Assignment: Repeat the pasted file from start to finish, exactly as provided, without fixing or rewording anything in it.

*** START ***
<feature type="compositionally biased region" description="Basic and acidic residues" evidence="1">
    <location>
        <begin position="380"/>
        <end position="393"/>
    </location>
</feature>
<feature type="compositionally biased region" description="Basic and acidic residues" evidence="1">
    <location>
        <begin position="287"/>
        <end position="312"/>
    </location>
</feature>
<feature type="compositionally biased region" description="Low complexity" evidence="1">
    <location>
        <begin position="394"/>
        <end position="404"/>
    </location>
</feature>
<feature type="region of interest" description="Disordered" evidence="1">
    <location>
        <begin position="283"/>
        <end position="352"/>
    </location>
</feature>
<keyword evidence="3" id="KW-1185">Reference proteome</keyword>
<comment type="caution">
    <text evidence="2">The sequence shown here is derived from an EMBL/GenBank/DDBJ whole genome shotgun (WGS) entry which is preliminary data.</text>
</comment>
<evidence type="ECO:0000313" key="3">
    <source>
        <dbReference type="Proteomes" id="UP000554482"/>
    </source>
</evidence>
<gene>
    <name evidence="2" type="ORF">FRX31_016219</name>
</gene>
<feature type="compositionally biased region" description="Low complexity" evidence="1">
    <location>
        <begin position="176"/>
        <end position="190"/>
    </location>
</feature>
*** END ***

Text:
<feature type="compositionally biased region" description="Basic and acidic residues" evidence="1">
    <location>
        <begin position="380"/>
        <end position="393"/>
    </location>
</feature>
<feature type="compositionally biased region" description="Basic and acidic residues" evidence="1">
    <location>
        <begin position="287"/>
        <end position="312"/>
    </location>
</feature>
<feature type="compositionally biased region" description="Low complexity" evidence="1">
    <location>
        <begin position="394"/>
        <end position="404"/>
    </location>
</feature>
<feature type="region of interest" description="Disordered" evidence="1">
    <location>
        <begin position="283"/>
        <end position="352"/>
    </location>
</feature>
<keyword evidence="3" id="KW-1185">Reference proteome</keyword>
<comment type="caution">
    <text evidence="2">The sequence shown here is derived from an EMBL/GenBank/DDBJ whole genome shotgun (WGS) entry which is preliminary data.</text>
</comment>
<evidence type="ECO:0000313" key="3">
    <source>
        <dbReference type="Proteomes" id="UP000554482"/>
    </source>
</evidence>
<gene>
    <name evidence="2" type="ORF">FRX31_016219</name>
</gene>
<feature type="compositionally biased region" description="Low complexity" evidence="1">
    <location>
        <begin position="176"/>
        <end position="190"/>
    </location>
</feature>